Biochemical Compounds

Biochemical Compounds

ISSN 2052-9341
Original Research

An unusual casein kinase 1 from Trypanosoma cruzi epimastigotes

Irene Justiniano1, Karem Noris-Suarez2, Ana R. De Lima3, Victor T. Contreras3 and José Bubis2*

*Correspondence: José Bubis jbubis@usb.ve

2. Departamento de Biología Celular, Universidad Simón Bolívar, Caracas, Venezuela.

Author Affiliations

1. Departamento de Química, Universidad Simón Bolívar, Caracas, Venezuela.

3. Laboratorio de Protozoología, Centro BioMolP, Facultad de Ciencias de la Salud, Universidad de Carabobo, Valencia, Venezuela.

Abstract

Background: CK1 enzymes are serine/threonine protein kinases that regulate numerous cellular processes. Although seven putative CK1 ortholog genes have been identified in the genome of Trypanosoma cruzi, the causative agent of Chagas' disease, only two parasite CK1 isoforms have been characterized to date.

Methods: T. cruzi epimastigotes were collected at the exponential phase of growth. The parasite clarified cytosolic fraction was separated by anion-exchange column chromatography, and the non-adsorbed fraction was rechromatographed on a second anion-exchange column. In order to identify the parasite casein kinases, ATP:phosphotransferase activity was evaluated by using dephosphorylated casein as substrate and [γ-32P] ATP as cosubstrate. In addition, specific peptide substrates and inhibitors for higher eukaryotic CK1 and CK2 enzymes were employed to classify the purified T. cruzi protein kinase.

Results: A soluble protein kinase that uses casein as a substrate, and possesses an apparent molecular weight of 33,000, was purified from the exponential phase of growth of T. cruzi epimastigotes. The purified protein specifically phosphorylated P1 (sequence=RRKDLHDDEEDEAMSITA), a selective peptide substrate for CK1, but not P2 (sequence=RRRADDSDDDDD) which is a CK2 substrate, and was inhibited by N-(2-amino-ethyl)-5-chloroisoquinoline-8-sulfonamide and 1-(8-chloro-5-isoquinolinesulfonyl)piperazine, two specific inactivators of CK1. Consequently, the purified casein kinase was classified as a CK1 enzyme. Kinetic studies showed that the T. cruzi CK1 has a Km of 172.5±5.1 µM, 0.2062±0.0051 mg/ml and 35.5±2.9 µM for ATP, casein and P1, respectively. Interestingly, this CK1 was stimulated in the presence of about 0.1 mM GTP or 5'-guanylylimidodiphosphate, but was inhibited at approximately 1 mM of either of these guanine nucleotides. Additionally, this enzyme was more than 80% inactivated by low concentrations of heparin (1 µM), which is a common inhibitor of CK2 enzymes. However, other inhibitors of mammalian CK2, such as emodin and 5,6-dichloro-1-beta-D-ribofuranosylbenzimidazole, only affected the parasite CK1 activity at the highest concentrations used. Our findings demonstrate that this CK1 from T. cruzi has a dual modulation by GTP and an unusual sensitivity for heparin.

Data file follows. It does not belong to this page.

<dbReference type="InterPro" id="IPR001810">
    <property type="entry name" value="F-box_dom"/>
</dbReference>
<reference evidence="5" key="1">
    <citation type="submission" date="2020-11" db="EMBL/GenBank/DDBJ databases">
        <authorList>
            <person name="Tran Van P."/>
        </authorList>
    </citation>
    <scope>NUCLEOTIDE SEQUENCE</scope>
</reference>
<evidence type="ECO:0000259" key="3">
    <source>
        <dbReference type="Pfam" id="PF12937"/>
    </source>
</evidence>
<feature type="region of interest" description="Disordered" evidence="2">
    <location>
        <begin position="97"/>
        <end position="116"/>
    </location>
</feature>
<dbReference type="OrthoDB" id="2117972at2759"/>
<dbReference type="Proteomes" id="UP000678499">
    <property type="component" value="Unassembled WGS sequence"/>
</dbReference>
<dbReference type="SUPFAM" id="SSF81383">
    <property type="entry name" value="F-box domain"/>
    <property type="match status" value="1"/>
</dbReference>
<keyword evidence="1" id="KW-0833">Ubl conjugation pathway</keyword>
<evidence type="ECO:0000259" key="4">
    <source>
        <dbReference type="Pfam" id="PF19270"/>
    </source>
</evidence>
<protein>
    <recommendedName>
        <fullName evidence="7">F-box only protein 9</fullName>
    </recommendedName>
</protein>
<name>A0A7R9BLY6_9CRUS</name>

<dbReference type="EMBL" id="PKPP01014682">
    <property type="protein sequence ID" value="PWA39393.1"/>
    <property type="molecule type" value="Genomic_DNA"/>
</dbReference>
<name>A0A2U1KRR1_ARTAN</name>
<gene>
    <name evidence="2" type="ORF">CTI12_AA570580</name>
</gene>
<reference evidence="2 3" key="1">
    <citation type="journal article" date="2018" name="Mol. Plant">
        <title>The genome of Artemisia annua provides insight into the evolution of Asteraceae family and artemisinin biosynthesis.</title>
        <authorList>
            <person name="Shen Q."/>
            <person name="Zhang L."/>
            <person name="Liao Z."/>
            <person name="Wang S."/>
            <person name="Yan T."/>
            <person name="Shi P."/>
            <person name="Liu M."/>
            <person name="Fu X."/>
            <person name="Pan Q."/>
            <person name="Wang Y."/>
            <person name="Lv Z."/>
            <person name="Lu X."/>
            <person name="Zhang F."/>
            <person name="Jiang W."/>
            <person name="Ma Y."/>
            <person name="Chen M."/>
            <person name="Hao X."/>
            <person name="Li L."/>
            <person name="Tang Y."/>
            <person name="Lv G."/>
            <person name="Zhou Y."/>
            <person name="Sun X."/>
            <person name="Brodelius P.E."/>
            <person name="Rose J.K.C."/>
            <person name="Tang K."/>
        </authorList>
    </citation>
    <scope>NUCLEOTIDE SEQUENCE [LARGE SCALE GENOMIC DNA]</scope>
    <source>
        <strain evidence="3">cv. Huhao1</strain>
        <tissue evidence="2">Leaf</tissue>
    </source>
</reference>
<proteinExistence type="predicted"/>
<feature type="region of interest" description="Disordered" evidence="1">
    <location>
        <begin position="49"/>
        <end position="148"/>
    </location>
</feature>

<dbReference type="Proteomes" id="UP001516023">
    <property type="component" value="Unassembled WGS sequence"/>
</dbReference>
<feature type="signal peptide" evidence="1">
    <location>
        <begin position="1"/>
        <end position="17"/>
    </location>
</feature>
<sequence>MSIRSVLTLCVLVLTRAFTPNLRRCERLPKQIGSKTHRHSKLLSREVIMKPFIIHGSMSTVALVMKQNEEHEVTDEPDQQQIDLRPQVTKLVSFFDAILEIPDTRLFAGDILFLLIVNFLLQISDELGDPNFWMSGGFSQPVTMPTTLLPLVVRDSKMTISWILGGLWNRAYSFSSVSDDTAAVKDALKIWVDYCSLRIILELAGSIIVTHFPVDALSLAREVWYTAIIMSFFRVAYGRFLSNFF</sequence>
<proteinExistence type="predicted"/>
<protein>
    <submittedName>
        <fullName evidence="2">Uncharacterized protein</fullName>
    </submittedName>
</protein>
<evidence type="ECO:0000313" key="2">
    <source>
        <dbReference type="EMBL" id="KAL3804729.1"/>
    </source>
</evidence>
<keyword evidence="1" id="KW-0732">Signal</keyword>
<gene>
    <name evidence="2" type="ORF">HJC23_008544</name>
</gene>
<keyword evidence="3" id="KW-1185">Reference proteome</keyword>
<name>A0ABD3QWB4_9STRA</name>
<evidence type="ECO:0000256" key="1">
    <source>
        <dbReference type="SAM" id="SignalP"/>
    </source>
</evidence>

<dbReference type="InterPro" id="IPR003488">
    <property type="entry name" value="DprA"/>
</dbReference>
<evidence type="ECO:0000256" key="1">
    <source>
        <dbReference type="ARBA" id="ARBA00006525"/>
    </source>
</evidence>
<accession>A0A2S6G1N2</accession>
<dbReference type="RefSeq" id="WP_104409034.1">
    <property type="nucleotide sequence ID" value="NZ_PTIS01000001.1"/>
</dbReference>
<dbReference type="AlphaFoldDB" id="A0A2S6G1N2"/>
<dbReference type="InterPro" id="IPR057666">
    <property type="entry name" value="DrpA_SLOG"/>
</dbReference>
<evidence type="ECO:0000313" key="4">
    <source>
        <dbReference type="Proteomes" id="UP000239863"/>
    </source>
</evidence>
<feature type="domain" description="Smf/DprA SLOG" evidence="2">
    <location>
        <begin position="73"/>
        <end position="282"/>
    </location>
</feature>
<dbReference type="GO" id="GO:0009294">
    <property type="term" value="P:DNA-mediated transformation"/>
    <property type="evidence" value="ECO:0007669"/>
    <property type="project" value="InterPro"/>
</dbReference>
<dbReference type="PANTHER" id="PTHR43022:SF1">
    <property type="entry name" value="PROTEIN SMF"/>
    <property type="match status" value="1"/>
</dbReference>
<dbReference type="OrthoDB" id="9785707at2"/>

Conclusions: A novel CK1 activity that functionally differs from previously characterized T. cruzi CK1 enzymes was purified from the exponential phase of growth of epimastigote forms.

Keywords: Trypanosoma cruzi, epimastigotes, CK1, casein kinase 1, protein kinase, signaling

ISSN 2052-9341
Volume 2
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